This is exactly what happened last week as I was shopping for ingredients for AT&T's Christmas party. I had been asked to contribute my gingersnap ham and a disgustingly sweet bar cookie that I won't mention. But I also thought deviled eggs would be nice as some people there will neither touch red meat nor sweets. That's when the idea hit me to stuff the eggs with crab and top them with prawns. If I'd only had enough in my budget to replace the scallion rings with dabs of Beluga......
Crab-stuffed Deviled Eggs
12 eggs, hard-cooked, cooled, peeled, halved and yolks removed and reserved
6 cooked egg yolks
1 12 cups crab meat
6 tablespoons mayonnaise
1 teaspoon Dijon mustard
3 scallions, while part only finely chopped reserve green part where the white ends.
1/2 teaspoon Old Bay Seasoning
Salt to taste
24 large shrimp (35-40 count)
1 rib celery, coarsely chopped
1 small onion, coarsely chopped
1/2 cup parsley, chopped
2 bay leaves
2 teaspoons salt
1 teaspoon pepper corns
In a medium bowl, mash the egg yolks well. Mix in mayonnaise, mustard, scallions, Old Bay Seasoning and salt. Mix well and fold in crab meat.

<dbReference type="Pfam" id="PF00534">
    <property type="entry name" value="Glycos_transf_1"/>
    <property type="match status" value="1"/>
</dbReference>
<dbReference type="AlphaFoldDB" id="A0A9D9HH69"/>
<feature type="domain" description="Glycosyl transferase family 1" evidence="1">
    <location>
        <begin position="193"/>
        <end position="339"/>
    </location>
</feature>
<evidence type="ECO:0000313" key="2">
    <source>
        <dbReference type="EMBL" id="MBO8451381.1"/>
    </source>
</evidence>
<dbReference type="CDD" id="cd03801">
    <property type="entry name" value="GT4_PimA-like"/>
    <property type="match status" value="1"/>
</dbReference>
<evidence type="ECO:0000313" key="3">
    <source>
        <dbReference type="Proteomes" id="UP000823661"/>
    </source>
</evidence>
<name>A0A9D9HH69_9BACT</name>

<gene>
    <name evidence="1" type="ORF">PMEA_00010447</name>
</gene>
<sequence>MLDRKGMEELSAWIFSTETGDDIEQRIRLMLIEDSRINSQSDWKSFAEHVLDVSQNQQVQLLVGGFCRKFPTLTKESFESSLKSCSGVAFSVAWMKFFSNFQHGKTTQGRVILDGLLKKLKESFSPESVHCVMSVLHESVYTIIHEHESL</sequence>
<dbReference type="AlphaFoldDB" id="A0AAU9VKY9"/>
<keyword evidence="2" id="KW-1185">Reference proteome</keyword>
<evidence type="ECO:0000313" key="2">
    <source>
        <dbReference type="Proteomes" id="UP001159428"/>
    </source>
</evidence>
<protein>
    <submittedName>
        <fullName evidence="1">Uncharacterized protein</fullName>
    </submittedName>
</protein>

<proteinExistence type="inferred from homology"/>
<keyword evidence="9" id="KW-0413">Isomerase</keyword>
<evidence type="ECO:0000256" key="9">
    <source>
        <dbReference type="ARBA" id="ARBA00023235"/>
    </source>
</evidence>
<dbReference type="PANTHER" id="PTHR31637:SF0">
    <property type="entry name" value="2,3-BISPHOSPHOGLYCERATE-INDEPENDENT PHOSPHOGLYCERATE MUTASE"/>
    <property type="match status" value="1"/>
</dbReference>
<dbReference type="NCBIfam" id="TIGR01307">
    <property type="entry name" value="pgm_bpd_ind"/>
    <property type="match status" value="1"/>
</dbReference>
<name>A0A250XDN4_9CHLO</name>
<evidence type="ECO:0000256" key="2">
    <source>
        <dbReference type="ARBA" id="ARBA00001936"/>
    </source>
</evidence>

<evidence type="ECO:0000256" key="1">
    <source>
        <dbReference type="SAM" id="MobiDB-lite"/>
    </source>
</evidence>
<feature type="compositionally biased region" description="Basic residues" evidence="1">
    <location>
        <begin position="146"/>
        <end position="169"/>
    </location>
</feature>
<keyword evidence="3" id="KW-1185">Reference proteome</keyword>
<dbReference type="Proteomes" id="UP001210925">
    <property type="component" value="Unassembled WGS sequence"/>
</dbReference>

In the meantime, boil 6 cups of water with celery, onion, parsley, bay leaves, salt and pepper corns. Simmer for 10 minutes. Strain liquid, return to pot and bring to a boil. Add shrimp and cook just until pink.
Remove, cool in ice water bath and peel and reserve.
Fill each egg half with some of the crab stuffing. Top with a cooked shrimp and garnish the center with a ring of green scallion.
I don't remember the last time I bought candied orange peel in the market but I do remember that it was expensive for what I was getting namely something that was pretty tasteless except for the sweetness. It did not resemble an orange peel in the least. In fact, if it hadn't been labeled as such, I never would have known just what it was exactly.
Enter Victoria Granof and her wonderful book, Sweet Sicily, an adventure in the history of pastries on the largest island in the Mediterranean. In addition to the fabulous recipes for pastries and candies, Ms Granof treats the reader to recipes for the preparation of liqueurs, syrups, preserves and this wonderful candied orange peel.
You will shun the expensive stuff in the plastic containers and never again have to shell out your food dollars for a something that you can create many times better in your own kitchen.
Candied Orange Peel
3 unblemished organic navel oranges
2 cups sugar
1/3 cup water
1/4 cup corn syrup
Wash oranges and cut each into 6 wedges. Scrape away the pulp but leave the pith. (I love to snack on the pulp during the course of the day!)
Put in a sauce pan and cover with cold water. Bring to a boil and boil one minute. Drain and repeat process 3 more times for a total or 4.
Remove from pan and add sugar, water and corn syrup and bring to a boil over medium high heat stirring until the sugar melts.